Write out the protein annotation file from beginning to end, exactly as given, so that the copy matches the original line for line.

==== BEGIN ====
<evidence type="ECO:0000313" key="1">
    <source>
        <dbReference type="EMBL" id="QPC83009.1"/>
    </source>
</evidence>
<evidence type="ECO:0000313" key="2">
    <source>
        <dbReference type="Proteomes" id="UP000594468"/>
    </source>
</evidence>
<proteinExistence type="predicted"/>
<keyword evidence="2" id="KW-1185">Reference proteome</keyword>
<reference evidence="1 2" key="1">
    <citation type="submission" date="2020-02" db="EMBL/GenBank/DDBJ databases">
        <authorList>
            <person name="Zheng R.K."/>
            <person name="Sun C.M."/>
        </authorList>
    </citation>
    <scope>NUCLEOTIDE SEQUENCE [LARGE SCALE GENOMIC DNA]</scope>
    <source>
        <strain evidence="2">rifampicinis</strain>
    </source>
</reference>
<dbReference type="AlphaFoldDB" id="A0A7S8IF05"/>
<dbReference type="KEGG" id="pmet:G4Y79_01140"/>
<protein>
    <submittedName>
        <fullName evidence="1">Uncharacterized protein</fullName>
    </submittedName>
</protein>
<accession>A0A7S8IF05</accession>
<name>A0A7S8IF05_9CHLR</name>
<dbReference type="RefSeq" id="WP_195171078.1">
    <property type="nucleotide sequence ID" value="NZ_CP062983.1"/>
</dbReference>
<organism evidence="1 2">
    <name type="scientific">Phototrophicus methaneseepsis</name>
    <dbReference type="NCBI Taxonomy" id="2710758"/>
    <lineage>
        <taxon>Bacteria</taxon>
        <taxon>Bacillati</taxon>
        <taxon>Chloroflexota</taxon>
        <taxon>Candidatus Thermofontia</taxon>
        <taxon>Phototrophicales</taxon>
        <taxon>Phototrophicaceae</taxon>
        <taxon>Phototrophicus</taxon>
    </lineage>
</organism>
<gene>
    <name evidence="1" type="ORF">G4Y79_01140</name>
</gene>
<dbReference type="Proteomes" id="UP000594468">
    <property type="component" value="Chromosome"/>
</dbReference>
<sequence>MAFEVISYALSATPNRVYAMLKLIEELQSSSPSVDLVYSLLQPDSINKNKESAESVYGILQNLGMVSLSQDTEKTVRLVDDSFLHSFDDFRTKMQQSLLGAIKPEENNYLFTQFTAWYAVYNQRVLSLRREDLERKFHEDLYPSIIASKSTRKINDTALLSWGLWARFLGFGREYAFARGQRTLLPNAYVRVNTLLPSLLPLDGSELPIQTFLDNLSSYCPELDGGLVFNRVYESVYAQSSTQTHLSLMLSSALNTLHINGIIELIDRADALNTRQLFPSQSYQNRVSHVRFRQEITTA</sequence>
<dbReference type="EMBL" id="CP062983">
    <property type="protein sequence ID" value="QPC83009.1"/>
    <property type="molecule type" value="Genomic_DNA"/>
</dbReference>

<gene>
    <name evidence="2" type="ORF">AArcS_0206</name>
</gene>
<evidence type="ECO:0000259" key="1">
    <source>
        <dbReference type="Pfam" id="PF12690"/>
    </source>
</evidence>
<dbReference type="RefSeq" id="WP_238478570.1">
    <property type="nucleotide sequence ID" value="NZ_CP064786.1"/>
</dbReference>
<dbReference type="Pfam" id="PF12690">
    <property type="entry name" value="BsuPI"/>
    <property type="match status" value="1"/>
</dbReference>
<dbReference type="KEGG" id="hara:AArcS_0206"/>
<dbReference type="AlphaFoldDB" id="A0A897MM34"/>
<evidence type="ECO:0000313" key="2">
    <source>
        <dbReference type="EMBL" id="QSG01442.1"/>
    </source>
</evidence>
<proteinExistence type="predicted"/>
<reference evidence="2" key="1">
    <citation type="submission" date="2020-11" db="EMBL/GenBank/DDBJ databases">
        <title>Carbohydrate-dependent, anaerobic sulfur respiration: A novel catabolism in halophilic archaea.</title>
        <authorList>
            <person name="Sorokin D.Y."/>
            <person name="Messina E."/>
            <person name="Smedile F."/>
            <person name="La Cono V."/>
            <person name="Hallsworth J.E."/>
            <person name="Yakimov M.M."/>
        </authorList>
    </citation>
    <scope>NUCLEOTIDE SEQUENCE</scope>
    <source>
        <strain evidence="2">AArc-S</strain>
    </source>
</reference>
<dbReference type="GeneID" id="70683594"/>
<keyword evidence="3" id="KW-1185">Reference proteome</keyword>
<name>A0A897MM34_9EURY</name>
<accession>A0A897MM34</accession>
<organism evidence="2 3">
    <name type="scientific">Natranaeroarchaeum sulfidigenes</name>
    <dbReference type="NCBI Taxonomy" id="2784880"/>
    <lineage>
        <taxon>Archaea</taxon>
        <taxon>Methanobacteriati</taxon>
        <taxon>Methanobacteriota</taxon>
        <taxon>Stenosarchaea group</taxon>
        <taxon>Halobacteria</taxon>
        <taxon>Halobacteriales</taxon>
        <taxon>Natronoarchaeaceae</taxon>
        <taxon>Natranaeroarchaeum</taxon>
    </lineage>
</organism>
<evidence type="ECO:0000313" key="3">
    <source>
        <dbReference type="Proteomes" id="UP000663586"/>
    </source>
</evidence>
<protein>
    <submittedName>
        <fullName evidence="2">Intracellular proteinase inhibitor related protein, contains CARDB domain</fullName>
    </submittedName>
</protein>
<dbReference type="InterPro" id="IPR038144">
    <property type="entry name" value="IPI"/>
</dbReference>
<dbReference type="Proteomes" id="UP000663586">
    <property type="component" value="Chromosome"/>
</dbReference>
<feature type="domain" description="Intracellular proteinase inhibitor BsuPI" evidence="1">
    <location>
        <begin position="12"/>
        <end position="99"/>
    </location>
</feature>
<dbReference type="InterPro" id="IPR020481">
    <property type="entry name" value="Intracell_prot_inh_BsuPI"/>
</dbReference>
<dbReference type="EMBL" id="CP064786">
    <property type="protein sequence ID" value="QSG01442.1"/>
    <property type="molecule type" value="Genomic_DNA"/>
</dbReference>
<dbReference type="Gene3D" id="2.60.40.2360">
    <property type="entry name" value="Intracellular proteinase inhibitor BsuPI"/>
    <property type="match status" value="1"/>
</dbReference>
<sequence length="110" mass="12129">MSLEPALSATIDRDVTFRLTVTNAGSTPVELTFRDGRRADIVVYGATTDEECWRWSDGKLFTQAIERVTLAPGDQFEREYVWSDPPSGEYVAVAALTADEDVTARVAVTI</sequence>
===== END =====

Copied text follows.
<evidence type="ECO:0000313" key="1">
    <source>
        <dbReference type="EMBL" id="QPC83009.1"/>
    </source>
</evidence>
<evidence type="ECO:0000313" key="2">
    <source>
        <dbReference type="Proteomes" id="UP000594468"/>
    </source>
</evidence>
<proteinExistence type="predicted"/>
<keyword evidence="2" id="KW-1185">Reference proteome</keyword>
<reference evidence="1 2" key="1">
    <citation type="submission" date="2020-02" db="EMBL/GenBank/DDBJ databases">
        <authorList>
            <person name="Zheng R.K."/>
            <person name="Sun C.M."/>
        </authorList>
    </citation>
    <scope>NUCLEOTIDE SEQUENCE [LARGE SCALE GENOMIC DNA]</scope>
    <source>
        <strain evidence="2">rifampicinis</strain>
    </source>
</reference>
<dbReference type="AlphaFoldDB" id="A0A7S8IF05"/>
<dbReference type="KEGG" id="pmet:G4Y79_01140"/>
<protein>
    <submittedName>
        <fullName evidence="1">Uncharacterized protein</fullName>
    </submittedName>
</protein>
<accession>A0A7S8IF05</accession>
<name>A0A7S8IF05_9CHLR</name>
<dbReference type="RefSeq" id="WP_195171078.1">
    <property type="nucleotide sequence ID" value="NZ_CP062983.1"/>
</dbReference>
<organism evidence="1 2">
    <name type="scientific">Phototrophicus methaneseepsis</name>
    <dbReference type="NCBI Taxonomy" id="2710758"/>
    <lineage>
        <taxon>Bacteria</taxon>
        <taxon>Bacillati</taxon>
        <taxon>Chloroflexota</taxon>
        <taxon>Candidatus Thermofontia</taxon>
        <taxon>Phototrophicales</taxon>
        <taxon>Phototrophicaceae</taxon>
        <taxon>Phototrophicus</taxon>
    </lineage>
</organism>
<gene>
    <name evidence="1" type="ORF">G4Y79_01140</name>
</gene>
<dbReference type="Proteomes" id="UP000594468">
    <property type="component" value="Chromosome"/>
</dbReference>
<sequence>MAFEVISYALSATPNRVYAMLKLIEELQSSSPSVDLVYSLLQPDSINKNKESAESVYGILQNLGMVSLSQDTEKTVRLVDDSFLHSFDDFRTKMQQSLLGAIKPEENNYLFTQFTAWYAVYNQRVLSLRREDLERKFHEDLYPSIIASKSTRKINDTALLSWGLWARFLGFGREYAFARGQRTLLPNAYVRVNTLLPSLLPLDGSELPIQTFLDNLSSYCPELDGGLVFNRVYESVYAQSSTQTHLSLMLSSALNTLHINGIIELIDRADALNTRQLFPSQSYQNRVSHVRFRQEITTA</sequence>
<dbReference type="EMBL" id="CP062983">
    <property type="protein sequence ID" value="QPC83009.1"/>
    <property type="molecule type" value="Genomic_DNA"/>
</dbReference>

<gene>
    <name evidence="2" type="ORF">AArcS_0206</name>
</gene>
<evidence type="ECO:0000259" key="1">
    <source>
        <dbReference type="Pfam" id="PF12690"/>
    </source>
</evidence>
<dbReference type="RefSeq" id="WP_238478570.1">
    <property type="nucleotide sequence ID" value="NZ_CP064786.1"/>
</dbReference>
<dbReference type="Pfam" id="PF12690">
    <property type="entry name" value="BsuPI"/>
    <property type="match status" value="1"/>
</dbReference>
<dbReference type="KEGG" id="hara:AArcS_0206"/>
<dbReference type="AlphaFoldDB" id="A0A897MM34"/>
<evidence type="ECO:0000313" key="2">
    <source>
        <dbReference type="EMBL" id="QSG01442.1"/>
    </source>
</evidence>
<proteinExistence type="predicted"/>
<reference evidence="2" key="1">
    <citation type="submission" date="2020-11" db="EMBL/GenBank/DDBJ databases">
        <title>Carbohydrate-dependent, anaerobic sulfur respiration: A novel catabolism in halophilic archaea.</title>
        <authorList>
            <person name="Sorokin D.Y."/>
            <person name="Messina E."/>
            <person name="Smedile F."/>
            <person name="La Cono V."/>
            <person name="Hallsworth J.E."/>
            <person name="Yakimov M.M."/>
        </authorList>
    </citation>
    <scope>NUCLEOTIDE SEQUENCE</scope>
    <source>
        <strain evidence="2">AArc-S</strain>
    </source>
</reference>
<dbReference type="GeneID" id="70683594"/>
<keyword evidence="3" id="KW-1185">Reference proteome</keyword>
<name>A0A897MM34_9EURY</name>
<accession>A0A897MM34</accession>
<organism evidence="2 3">
    <name type="scientific">Natranaeroarchaeum sulfidigenes</name>
    <dbReference type="NCBI Taxonomy" id="2784880"/>
    <lineage>
        <taxon>Archaea</taxon>
        <taxon>Methanobacteriati</taxon>
        <taxon>Methanobacteriota</taxon>
        <taxon>Stenosarchaea group</taxon>
        <taxon>Halobacteria</taxon>
        <taxon>Halobacteriales</taxon>
        <taxon>Natronoarchaeaceae</taxon>
        <taxon>Natranaeroarchaeum</taxon>
    </lineage>
</organism>
<evidence type="ECO:0000313" key="3">
    <source>
        <dbReference type="Proteomes" id="UP000663586"/>
    </source>
</evidence>
<protein>
    <submittedName>
        <fullName evidence="2">Intracellular proteinase inhibitor related protein, contains CARDB domain</fullName>
    </submittedName>
</protein>
<dbReference type="InterPro" id="IPR038144">
    <property type="entry name" value="IPI"/>
</dbReference>
<dbReference type="Proteomes" id="UP000663586">
    <property type="component" value="Chromosome"/>
</dbReference>
<feature type="domain" description="Intracellular proteinase inhibitor BsuPI" evidence="1">
    <location>
        <begin position="12"/>
        <end position="99"/>
    </location>
</feature>
<dbReference type="InterPro" id="IPR020481">
    <property type="entry name" value="Intracell_prot_inh_BsuPI"/>
</dbReference>
<dbReference type="EMBL" id="CP064786">
    <property type="protein sequence ID" value="QSG01442.1"/>
    <property type="molecule type" value="Genomic_DNA"/>
</dbReference>
<dbReference type="Gene3D" id="2.60.40.2360">
    <property type="entry name" value="Intracellular proteinase inhibitor BsuPI"/>
    <property type="match status" value="1"/>
</dbReference>
<sequence length="110" mass="12129">MSLEPALSATIDRDVTFRLTVTNAGSTPVELTFRDGRRADIVVYGATTDEECWRWSDGKLFTQAIERVTLAPGDQFEREYVWSDPPSGEYVAVAALTADEDVTARVAVTI</sequence>